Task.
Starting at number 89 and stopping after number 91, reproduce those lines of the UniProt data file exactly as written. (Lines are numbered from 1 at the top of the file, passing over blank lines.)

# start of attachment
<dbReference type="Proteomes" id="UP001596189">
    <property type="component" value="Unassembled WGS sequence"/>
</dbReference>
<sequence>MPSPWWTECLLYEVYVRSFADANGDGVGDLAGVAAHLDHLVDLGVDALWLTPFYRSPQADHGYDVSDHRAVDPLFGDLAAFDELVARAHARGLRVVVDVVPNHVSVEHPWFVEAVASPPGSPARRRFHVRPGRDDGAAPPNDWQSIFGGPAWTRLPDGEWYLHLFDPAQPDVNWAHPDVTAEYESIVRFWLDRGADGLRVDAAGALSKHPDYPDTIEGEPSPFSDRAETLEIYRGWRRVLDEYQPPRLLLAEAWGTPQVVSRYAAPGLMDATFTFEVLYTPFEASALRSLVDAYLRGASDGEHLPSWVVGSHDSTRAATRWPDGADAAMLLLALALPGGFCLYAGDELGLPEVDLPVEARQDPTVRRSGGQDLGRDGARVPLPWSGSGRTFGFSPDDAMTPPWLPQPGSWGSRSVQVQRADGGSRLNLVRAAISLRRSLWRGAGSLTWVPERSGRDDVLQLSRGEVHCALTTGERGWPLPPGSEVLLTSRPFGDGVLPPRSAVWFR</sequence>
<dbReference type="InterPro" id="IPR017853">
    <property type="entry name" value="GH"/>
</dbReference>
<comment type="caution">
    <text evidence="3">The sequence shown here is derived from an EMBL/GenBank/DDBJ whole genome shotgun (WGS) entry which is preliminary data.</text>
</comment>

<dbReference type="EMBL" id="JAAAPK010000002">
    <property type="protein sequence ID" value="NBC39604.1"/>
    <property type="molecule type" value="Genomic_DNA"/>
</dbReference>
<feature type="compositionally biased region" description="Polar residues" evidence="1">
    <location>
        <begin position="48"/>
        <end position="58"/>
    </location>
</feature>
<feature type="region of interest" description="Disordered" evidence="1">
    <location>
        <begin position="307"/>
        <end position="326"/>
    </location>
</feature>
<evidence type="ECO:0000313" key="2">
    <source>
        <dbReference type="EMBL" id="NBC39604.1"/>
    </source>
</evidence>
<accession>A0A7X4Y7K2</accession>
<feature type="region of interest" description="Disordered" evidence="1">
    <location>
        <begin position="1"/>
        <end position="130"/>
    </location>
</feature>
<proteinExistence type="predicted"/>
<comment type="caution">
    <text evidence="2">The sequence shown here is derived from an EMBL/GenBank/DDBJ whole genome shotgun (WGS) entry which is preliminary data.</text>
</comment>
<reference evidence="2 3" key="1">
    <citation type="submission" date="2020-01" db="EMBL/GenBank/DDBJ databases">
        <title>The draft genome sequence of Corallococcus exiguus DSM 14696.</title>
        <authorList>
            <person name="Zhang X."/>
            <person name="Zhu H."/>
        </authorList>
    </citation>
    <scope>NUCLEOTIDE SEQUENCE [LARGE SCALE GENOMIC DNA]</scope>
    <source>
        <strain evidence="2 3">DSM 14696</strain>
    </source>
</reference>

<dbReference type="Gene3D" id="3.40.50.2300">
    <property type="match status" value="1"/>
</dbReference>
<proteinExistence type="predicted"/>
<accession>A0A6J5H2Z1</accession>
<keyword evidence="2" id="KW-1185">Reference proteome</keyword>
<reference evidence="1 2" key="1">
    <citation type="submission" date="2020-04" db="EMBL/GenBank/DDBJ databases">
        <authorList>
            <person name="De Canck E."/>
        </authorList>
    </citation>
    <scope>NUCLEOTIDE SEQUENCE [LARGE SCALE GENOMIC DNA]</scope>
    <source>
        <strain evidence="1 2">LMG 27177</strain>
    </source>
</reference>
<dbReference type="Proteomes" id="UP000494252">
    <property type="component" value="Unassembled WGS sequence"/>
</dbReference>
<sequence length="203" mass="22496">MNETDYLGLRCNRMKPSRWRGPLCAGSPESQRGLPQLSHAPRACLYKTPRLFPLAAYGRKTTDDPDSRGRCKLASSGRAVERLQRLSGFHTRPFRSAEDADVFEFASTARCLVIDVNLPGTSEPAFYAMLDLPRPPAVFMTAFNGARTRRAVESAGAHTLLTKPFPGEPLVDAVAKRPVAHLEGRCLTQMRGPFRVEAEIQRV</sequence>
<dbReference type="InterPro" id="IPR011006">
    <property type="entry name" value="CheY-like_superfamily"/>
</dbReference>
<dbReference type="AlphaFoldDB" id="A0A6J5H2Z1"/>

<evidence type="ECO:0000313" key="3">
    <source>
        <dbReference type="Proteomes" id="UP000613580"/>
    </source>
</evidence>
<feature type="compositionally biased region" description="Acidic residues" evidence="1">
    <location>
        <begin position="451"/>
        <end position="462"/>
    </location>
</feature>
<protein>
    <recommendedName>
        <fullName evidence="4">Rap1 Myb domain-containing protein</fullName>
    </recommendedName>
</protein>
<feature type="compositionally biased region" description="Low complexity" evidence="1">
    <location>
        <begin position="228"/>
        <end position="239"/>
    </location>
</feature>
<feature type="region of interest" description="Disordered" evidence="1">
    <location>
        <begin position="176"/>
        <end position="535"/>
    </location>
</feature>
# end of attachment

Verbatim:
        <end position="462"/>
    </location>
</feature>